Planning effectively for your and your family’s future is paramount. Max Folland, Chartered Financial Planner, discusses the key financial planning elements to think about now, in the article below:
First published in Modern law Magazine.
We all tend to have subtle variations on three main life goals; (i) do something we enjoy and earn enough money doing it to live the life we want, (ii) save enough so we can retire and maintain that lifestyle and (iii) support family and others close to us both now and in the future.
We are all busy. Life is expensive and challenging. It can be quite easy to get embroiled in life goal 1 and forget about planning for goals 2 and 3.
School fees, university fees, the property ladder, retirement – all targets. All items which need to be saved for. With the burgeoning size of student debt and the burden that places on graduates today, it has never been more important to try and ease the strain for future generations.
With the right approach, the solution can actually be quite simple, bring these targets within reach and allow you to focus on life goal 1. Early regularity of saving and investment prudence need to combine and you should reap the rewards of compound growth over time.
If we assume that you have two children and £500 a month to save, you could allocate £200 to a pension, £140 to an ISA and £160 to Junior ISAs (£80 per child). If you maintain this discipline from when your children are born to when they turn 18, and assume investment growth of 5%* per annum, you could have a pot of c£27,500 in a Junior ISA for each child to help fund university fees.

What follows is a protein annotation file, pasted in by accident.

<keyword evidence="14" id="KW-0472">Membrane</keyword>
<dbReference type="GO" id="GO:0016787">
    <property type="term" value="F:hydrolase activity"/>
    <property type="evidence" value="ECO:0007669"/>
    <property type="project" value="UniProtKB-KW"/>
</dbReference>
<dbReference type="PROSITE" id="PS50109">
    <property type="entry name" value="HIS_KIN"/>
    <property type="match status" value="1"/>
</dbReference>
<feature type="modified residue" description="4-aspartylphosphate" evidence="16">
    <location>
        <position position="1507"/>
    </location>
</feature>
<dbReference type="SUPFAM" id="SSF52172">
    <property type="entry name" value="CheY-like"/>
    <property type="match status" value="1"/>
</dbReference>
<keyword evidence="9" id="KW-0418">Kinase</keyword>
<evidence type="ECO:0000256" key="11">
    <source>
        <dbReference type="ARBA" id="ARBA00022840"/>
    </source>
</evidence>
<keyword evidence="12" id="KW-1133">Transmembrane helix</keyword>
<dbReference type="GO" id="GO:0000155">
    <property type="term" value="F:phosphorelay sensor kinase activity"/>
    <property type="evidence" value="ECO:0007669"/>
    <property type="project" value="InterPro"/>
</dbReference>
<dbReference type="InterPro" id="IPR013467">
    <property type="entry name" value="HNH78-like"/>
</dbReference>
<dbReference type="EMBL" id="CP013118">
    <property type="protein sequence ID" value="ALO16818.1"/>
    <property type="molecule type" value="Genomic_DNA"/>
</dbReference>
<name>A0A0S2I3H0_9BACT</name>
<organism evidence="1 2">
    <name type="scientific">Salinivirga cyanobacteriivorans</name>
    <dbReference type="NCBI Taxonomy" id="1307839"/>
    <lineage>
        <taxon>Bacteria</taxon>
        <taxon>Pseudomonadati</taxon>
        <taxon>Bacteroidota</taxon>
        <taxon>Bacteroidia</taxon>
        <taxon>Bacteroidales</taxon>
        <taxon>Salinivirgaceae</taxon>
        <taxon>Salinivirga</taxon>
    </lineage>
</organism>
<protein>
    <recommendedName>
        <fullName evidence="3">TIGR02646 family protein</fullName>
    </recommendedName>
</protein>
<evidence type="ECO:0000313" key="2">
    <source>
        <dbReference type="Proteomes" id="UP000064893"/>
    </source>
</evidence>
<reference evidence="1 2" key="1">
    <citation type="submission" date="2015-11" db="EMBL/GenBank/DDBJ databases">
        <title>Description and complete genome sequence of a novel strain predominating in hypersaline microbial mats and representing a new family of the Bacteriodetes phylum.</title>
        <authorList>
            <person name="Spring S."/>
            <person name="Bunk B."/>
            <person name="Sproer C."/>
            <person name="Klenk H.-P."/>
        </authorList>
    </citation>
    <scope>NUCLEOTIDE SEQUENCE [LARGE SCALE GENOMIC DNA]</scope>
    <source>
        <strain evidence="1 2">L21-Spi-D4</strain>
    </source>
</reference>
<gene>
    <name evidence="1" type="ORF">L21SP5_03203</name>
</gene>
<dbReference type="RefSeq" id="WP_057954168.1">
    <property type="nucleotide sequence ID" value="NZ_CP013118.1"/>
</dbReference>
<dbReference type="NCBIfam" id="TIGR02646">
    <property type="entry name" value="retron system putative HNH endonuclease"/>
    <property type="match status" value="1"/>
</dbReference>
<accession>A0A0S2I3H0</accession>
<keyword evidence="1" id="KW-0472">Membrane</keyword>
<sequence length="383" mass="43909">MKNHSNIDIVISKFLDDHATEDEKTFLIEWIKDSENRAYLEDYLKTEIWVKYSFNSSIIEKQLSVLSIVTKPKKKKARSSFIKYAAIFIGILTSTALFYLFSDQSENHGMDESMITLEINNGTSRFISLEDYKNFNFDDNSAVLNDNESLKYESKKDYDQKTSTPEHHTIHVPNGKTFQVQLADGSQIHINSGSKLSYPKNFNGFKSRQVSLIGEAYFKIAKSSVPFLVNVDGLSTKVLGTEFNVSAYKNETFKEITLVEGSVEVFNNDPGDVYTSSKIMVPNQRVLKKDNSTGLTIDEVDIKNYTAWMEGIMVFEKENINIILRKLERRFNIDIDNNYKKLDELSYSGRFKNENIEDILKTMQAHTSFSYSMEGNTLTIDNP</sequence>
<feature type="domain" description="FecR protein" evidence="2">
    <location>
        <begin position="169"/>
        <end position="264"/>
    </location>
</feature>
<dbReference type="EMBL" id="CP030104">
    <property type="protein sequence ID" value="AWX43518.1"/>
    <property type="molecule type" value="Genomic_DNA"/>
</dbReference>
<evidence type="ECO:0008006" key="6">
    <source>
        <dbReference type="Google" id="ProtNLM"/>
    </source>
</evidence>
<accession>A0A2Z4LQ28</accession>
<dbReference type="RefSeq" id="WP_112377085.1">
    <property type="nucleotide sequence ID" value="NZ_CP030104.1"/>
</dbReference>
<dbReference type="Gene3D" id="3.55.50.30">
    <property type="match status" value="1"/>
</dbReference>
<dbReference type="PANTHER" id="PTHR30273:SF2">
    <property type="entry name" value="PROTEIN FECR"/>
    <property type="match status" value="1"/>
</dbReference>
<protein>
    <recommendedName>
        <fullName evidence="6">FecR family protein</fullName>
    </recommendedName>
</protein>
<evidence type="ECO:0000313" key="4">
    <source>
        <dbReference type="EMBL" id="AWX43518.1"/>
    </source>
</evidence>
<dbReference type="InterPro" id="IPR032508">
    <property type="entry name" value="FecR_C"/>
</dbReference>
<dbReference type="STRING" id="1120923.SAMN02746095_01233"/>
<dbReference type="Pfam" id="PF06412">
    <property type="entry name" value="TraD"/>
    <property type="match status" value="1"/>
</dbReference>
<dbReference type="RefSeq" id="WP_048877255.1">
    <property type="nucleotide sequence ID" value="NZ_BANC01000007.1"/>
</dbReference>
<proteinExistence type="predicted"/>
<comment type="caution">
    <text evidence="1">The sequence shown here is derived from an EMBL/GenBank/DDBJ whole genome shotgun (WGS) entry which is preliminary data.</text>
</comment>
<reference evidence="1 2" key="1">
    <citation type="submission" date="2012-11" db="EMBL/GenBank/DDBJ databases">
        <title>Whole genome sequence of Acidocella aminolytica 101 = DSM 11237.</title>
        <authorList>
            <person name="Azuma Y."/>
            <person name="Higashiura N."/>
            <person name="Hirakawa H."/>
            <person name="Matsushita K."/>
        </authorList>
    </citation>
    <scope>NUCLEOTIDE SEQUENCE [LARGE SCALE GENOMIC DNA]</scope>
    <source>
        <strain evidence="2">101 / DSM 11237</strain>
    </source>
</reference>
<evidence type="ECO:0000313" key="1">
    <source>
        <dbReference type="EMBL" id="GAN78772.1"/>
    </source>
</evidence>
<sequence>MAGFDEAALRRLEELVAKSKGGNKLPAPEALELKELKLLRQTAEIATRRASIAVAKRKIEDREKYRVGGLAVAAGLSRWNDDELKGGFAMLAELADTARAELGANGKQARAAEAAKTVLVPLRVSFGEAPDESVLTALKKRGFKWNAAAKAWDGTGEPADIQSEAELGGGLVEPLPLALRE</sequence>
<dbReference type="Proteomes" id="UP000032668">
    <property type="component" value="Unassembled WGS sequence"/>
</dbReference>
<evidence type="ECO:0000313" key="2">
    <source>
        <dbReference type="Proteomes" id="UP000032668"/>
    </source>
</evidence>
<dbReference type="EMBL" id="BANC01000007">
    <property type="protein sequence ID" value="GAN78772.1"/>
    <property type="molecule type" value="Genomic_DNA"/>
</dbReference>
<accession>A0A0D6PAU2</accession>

Over a 30 year career, assuming you have allocated that £340 a month to your ISA and pension (with the pension contributions grossing up to £250 a month), and also assuming 5%* per annum investment growth, you would have a pot of c£318,000 for retirement.
Despite the recent Bank of England base rate increase, interest rates remain very low in comparison to historic levels and it is likely that an element of investment risk will need to be taken to achieve a 5%* per annum return. A highly speculative approach is not always necessary however, and you should not put excessive risk on what you are saving as this could jeopardise the benefits of compound growth. An appropriate asset allocation and fund selection, which evolves as you get closer to the end objective, should get you there.
Evidently, compound growth is powerful. Make sure you take advantage of it and ask a financial adviser to put you on the right track.
*Net of charges. It is important to note that the value of many investments and the income therefrom can fall as well as rise. Past performance should not be taken as a reliable indicator of potential future performance and you may not get back the full amount you originally invested.
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